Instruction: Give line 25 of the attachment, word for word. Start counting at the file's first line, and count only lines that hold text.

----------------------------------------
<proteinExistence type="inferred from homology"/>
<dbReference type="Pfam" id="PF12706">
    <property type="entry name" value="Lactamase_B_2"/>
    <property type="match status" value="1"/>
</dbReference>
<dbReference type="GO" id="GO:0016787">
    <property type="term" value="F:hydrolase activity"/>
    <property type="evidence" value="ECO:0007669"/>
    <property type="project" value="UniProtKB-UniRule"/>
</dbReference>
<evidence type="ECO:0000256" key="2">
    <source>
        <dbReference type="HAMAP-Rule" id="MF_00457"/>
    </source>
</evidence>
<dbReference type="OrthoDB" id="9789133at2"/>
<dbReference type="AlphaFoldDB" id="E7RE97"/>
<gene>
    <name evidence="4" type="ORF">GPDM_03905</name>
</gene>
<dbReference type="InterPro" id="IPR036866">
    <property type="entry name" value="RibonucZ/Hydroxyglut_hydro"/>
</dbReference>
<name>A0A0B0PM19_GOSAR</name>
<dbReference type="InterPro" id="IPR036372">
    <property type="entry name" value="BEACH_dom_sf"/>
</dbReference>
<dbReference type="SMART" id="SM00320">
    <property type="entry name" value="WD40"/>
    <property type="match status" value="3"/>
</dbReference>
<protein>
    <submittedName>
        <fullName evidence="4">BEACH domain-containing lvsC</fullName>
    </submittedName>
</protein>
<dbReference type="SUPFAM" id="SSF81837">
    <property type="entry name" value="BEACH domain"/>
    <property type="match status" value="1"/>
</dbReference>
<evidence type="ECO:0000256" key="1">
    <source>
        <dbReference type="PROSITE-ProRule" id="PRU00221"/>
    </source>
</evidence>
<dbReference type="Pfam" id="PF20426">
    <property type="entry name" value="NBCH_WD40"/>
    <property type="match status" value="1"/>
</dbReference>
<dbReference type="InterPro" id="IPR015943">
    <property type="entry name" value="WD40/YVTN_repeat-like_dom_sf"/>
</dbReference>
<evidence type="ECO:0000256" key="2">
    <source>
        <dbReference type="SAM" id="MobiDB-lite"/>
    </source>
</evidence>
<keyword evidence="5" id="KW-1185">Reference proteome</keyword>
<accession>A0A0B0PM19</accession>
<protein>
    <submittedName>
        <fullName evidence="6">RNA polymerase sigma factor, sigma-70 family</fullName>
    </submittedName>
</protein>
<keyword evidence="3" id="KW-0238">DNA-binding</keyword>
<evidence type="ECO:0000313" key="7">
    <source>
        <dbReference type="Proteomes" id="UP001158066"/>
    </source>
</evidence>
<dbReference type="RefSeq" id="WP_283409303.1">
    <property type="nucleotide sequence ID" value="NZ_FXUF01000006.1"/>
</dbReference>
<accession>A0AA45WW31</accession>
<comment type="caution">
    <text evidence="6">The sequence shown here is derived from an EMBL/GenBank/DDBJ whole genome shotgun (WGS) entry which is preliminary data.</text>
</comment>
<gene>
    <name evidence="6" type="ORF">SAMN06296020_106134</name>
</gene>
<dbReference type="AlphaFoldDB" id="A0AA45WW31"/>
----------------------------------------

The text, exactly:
<dbReference type="InterPro" id="IPR036372">